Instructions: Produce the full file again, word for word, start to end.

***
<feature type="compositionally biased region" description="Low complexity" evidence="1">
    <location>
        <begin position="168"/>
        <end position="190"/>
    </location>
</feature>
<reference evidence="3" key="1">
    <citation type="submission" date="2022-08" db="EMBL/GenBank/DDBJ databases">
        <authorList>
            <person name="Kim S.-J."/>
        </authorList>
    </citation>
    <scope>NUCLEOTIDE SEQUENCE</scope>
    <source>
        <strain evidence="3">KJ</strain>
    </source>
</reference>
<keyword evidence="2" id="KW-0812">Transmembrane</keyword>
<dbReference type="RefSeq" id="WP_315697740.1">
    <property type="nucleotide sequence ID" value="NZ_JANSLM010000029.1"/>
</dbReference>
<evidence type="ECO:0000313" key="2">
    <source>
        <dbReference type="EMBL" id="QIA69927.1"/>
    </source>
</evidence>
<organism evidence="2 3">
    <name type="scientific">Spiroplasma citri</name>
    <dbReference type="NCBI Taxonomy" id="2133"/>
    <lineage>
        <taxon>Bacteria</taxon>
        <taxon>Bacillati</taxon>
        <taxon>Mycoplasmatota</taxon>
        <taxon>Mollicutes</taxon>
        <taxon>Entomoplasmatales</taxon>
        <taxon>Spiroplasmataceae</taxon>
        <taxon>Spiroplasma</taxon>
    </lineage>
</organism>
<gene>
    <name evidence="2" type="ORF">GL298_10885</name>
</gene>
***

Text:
<feature type="compositionally biased region" description="Low complexity" evidence="1">
    <location>
        <begin position="168"/>
        <end position="190"/>
    </location>
</feature>
<reference evidence="3" key="1">
    <citation type="submission" date="2022-08" db="EMBL/GenBank/DDBJ databases">
        <authorList>
            <person name="Kim S.-J."/>
        </authorList>
    </citation>
    <scope>NUCLEOTIDE SEQUENCE</scope>
    <source>
        <strain evidence="3">KJ</strain>
    </source>
</reference>
<keyword evidence="2" id="KW-0812">Transmembrane</keyword>
<dbReference type="RefSeq" id="WP_315697740.1">
    <property type="nucleotide sequence ID" value="NZ_JANSLM010000029.1"/>
</dbReference>
<evidence type="ECO:0000313" key="2">
    <source>
        <dbReference type="EMBL" id="QIA69927.1"/>
    </source>
</evidence>
<organism evidence="2 3">
    <name type="scientific">Spiroplasma citri</name>
    <dbReference type="NCBI Taxonomy" id="2133"/>
    <lineage>
        <taxon>Bacteria</taxon>
        <taxon>Bacillati</taxon>
        <taxon>Mycoplasmatota</taxon>
        <taxon>Mollicutes</taxon>
        <taxon>Entomoplasmatales</taxon>
        <taxon>Spiroplasmataceae</taxon>
        <taxon>Spiroplasma</taxon>
    </lineage>
</organism>
<gene>
    <name evidence="2" type="ORF">GL298_10885</name>
</gene>